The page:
Tag Archives: Anatomy and Physiology

A saxophone in surgery

When doctors discovered a tumor in Dan Fabbio’s brain, he began a long journey involving a team of physicians, scientists, and a music professor that culminated with him awake and playing a saxophone as surgeons operated on him.

A professional musician and music teacher, Fabbio suddenly started to experience hallucinations, and a visit to a hospital led to a CAT scan that indicated a brain tumor. It appeared to be benign, but doctors were concerned about its proximity to a brain region that is responsible for music processing.

Fabbio was referred to the neurosurgeon Web Pilcher, who contacted Elizabeth Marvin, a music theorist who also specializes in music cognition, and together they developed a series of cognitive musical tests that Fabbio could perform while researchers were conducting brain scans. Using this information, the team produced a highly detailed three-dimensional map of Fabbio’s brain that would be used to help guide the surgeons in the operating room.

The surgeons wanted to know if they were successful in preserving Fabbio’s ability to perform music, so they decided to bring his saxophone into the operating room; once the tumor had been removed, they gave the go-ahead for Fabbio to play it.  “It made you want to cry,” said Marvin.  “He played it flawlessly and when he finished the entire operating room erupted in applause.”

This according to “Saxophonist is told to play while undergoing brain surgery” by Norman Lebrecht (Slipped disc 30 August 2017). Below, a brief documentary fleshes out the story.

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Tango and therapy

tango

Recent research suggests that tango dancing may be an effective strategy for influencing symptoms related to mood disorders.

In one study, 41 participants were randomized to tango dancing for 1.5 hours, four times per week for two weeks, or to a wait-list control condition. Self-rated symptoms of depression, anxiety, stress, insomnia, self-efficacy, satisfaction with life, and mindfulness were assessed at pretest, posttest, and one month later. The tango group participants showed significant reductions in depression, anxiety, stress, and insomnia at posttest relative to the controls, whereas satisfaction with life and self-efficacy were significantly increased. At a one-month follow-up, depression, anxiety, and stress levels remained reduced relative to the wait-list controls.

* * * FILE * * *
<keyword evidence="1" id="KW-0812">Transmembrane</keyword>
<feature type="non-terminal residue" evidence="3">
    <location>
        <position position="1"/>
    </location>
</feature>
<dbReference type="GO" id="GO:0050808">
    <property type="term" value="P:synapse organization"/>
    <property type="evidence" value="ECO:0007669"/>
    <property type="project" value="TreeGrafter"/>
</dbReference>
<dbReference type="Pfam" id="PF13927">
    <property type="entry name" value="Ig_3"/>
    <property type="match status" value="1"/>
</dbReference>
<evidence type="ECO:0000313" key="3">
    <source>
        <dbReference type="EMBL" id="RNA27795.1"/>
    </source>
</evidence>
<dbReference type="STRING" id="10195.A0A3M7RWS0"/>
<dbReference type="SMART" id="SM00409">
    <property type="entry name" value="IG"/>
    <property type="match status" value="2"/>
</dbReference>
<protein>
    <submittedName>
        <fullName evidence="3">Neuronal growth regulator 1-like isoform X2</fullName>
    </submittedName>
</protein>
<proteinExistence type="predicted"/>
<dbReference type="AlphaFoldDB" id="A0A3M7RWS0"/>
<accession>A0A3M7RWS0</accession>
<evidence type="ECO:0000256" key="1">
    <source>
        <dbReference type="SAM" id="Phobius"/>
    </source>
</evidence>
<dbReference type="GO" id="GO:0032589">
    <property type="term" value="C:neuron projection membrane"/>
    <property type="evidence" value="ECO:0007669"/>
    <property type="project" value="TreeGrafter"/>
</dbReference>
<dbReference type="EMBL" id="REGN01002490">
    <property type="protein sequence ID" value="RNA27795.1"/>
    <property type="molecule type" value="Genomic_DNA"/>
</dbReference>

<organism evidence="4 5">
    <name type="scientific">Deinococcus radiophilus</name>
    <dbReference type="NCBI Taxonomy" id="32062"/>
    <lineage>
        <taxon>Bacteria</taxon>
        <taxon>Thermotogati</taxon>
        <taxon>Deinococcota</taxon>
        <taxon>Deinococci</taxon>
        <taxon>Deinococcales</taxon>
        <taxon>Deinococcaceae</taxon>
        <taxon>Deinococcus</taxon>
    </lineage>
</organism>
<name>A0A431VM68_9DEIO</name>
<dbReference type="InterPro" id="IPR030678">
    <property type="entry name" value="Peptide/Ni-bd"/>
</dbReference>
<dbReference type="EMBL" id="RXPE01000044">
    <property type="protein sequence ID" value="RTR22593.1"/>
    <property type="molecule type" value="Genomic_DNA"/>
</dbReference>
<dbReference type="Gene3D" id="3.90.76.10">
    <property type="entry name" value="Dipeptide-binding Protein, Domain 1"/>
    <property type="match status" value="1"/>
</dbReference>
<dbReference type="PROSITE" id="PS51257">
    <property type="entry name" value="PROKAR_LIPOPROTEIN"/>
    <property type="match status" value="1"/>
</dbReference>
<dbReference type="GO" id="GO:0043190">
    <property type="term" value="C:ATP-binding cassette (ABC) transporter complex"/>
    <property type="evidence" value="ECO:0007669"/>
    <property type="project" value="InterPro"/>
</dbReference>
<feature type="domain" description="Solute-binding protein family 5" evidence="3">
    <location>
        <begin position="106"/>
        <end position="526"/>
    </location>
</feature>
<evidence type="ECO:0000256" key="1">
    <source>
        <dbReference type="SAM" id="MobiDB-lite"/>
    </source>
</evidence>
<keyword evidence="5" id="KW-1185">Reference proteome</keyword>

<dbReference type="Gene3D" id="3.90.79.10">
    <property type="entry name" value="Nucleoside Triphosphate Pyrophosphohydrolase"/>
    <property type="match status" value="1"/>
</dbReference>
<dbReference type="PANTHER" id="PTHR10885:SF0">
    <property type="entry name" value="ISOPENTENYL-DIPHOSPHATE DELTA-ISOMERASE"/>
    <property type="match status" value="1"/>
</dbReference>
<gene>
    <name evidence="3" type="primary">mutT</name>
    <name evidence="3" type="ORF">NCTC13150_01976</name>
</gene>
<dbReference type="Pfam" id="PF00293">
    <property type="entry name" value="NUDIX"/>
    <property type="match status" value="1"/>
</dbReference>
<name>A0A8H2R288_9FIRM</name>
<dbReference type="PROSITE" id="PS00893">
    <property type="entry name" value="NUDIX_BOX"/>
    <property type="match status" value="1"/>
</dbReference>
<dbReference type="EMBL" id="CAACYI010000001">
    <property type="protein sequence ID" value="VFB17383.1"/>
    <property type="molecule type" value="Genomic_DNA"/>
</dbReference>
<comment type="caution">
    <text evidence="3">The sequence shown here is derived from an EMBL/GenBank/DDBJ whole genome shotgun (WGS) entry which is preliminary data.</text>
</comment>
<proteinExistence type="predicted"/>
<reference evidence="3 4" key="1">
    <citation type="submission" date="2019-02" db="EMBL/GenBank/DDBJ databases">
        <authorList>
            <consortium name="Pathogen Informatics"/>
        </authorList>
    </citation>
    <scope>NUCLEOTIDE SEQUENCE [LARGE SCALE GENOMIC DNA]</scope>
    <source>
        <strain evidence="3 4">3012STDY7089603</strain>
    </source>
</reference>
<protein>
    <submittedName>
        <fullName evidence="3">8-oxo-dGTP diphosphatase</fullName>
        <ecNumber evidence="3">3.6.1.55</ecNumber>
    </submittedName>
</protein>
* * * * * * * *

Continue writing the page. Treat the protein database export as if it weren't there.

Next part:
In another study, 22 tango dancers were assessed within four conditions in which the presence of music and a dance partner while dancing were varied in a 2 x 2 design. Before each condition and five minutes thereafter, participants provided salivary samples for analysis of cortisol and testosterone concentrations and completed the Positive and Negative Affect Schedule. The data suggest that motion with a partner to music has more positive effects on emotional state than motion without music or without a partner. Moreover, decreases of cortisol concentrations were found with the presence of music, whereas increases of testosterone levels were associated with the presence of a partner.

This according to “Intensive tango dance program for people with self-referred affective symptoms” by Rosa Pinniger et al. (Music and medicine: An interdisciplinary journal V/I [January 2013] pp. 15–22) and “Emotional and neurohumoral responses to dancing tango argentino: The effects of music and partner” by Cynthia Quiroga Murcia (Music and medicine: An interdisciplinary journal I/1 [July 2009] pp. 14–21), respectively.

Below, Tina Frühauf provides a testimonial.

BONUS: A translation of lyrics of the song in the video:

Think it over
before taking that step
that perhaps tomorrow
you may not go back.

Think it over.
I have loved you so much
and you have sent me into the past
perhaps for another love.

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Filed under Curiosities, Dance, Science, Therapy

Skulls and musical (non)preference

brain mri

This Halloween, let’s see what a series of experiments demonstrated about the influence of skull resonance on music preference.

Listeners were presented with a set of original melodies and were asked to judge how much they enjoyed each selection.

Following the melody judgments, the resonance of each listener’s skull was recorded by firmly pressing a microphone against the temporal bone while the listener tapped on his or her head. The complex spectra recording from this tapping was analyzed to determine the fundamental resonant frequency of that person’s skull.

The skull was not found to directly influence the melodies that the participants selected at all. Participants preferred a wide range of musical keys and these musical keys had no simple relationship to the resonance of the skulls.

However, skull resonance was found to moderately predict the musical keys that people disliked. Unlike the preferred music, the disliked music tended to be found in a very narrow set of musical keys. In addition, the fundamental frequency of the musical keys themselves tended to have a clear set of non-integer, complex mathematical ratios to the skull.

In short, this research suggests that the skull might influence the music that a person dislikes rather than the music a person likes.